Row over car parking rumbles on
PUBLISHED: 12:34 20 October 2011
"I think the traders have got a very good point when they look at Sainsbury's and a massive new Tesco with their free parking spaces on the edge of the city and worry about what impact charges will have on them in the centre."
THE row over car park charges in Ely has rumbled on this week, with opposition councillors speaking out for the first time on the issue.
So far, both Liberal Democrat councillors and local Labour Party members have chosen to keep their counsel but, for the first time this week, both groups have spoken about their concern for the future of the city centre.
Liberal Democrat leader and Witchford councillor Ian Allen, said: “In the past the Liberal Democrats have supported a comprehensive charging regime, including civil parking enforcement, providing that the money went on transport improvements but the council just seems to be plugging a gap in its budget.
“I think the traders have got a very good point when they look at Sainsbury’s and a massive new Tesco with their free parking spaces on the edge of the city and worry about what impact charges will have on them in the centre.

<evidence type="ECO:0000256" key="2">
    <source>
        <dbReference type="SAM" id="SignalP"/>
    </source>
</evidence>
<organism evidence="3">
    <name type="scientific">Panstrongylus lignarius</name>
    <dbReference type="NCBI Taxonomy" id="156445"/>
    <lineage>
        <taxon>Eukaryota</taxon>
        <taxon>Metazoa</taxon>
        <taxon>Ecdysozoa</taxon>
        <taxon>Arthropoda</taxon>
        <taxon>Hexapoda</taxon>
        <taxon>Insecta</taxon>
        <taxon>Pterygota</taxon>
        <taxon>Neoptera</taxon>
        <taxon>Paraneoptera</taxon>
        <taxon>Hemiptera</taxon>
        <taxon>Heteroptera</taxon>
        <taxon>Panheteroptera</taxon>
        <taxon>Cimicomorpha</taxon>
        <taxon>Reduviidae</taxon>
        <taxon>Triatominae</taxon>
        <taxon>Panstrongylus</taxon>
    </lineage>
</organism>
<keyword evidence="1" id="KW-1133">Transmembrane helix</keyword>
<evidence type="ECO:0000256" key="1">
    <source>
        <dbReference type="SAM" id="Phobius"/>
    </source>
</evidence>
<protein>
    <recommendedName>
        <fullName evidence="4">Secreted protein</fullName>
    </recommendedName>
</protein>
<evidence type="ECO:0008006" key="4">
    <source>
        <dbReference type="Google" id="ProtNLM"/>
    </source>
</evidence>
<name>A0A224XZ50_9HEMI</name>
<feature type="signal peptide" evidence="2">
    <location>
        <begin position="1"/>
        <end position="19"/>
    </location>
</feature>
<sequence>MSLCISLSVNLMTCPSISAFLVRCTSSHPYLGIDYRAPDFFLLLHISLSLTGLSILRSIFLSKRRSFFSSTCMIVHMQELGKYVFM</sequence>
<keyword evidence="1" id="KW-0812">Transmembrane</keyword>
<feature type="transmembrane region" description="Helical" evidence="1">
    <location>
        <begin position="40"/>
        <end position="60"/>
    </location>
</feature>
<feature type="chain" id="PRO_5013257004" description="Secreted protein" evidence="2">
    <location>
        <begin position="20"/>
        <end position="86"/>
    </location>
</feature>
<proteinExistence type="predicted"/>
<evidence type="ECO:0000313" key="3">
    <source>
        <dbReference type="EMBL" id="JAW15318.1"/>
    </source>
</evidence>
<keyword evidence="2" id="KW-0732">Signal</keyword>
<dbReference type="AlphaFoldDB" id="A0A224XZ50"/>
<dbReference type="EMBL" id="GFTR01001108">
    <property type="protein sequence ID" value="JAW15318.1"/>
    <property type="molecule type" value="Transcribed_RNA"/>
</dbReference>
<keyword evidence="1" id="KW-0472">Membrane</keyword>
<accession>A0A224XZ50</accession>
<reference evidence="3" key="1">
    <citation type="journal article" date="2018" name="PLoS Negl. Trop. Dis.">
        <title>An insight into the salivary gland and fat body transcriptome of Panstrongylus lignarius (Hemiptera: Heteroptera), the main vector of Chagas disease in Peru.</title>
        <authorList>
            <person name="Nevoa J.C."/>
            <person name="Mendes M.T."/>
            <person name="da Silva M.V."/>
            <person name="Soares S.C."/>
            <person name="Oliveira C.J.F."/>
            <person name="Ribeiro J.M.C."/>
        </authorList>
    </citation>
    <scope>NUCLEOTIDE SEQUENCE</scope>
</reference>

“I think that if the council hadn’t have been short of money, they would not be introducing parking charges. They don’t seem interested in solving congestion or transport issues.”
Cllr Allen was speaking just a week after it emerged that the council’s ruling Conservative group had unveiled a proposal to make the city’s Market Place a part-time car park, while also ditching plans to charge for on-street parking in favour of improved police enforcement.
Cllr Bill Hunt said the proposals “represented fairness” for all taxpayers in the district and stressed that no decision had yet been taken.
Local Labour representative Clive Jeffries, disagreed however, accusing the council of not thinking the proposals through.
“City centre businesses in Ely are facing growing challenges – new supermarkets and an expansion of out of centre shopping, whilst bringing benefits to consumers will pull shoppers out of the centre at a time when many people are spending less.
“Whilst we welcome recent efforts to consult and look at different options we are concerned that many of the ideas have not been properly thought through and it appears that their likely impact is not understood fully.
“As more shopping areas across the country look to become car free it is odd that Ely councillors wish to reintroduce parking in a pedestrian area.”
Mr Jeffries called on district councillors to pause discussions on parking and use the time to talk further with businesses about the need to support the city centre economy.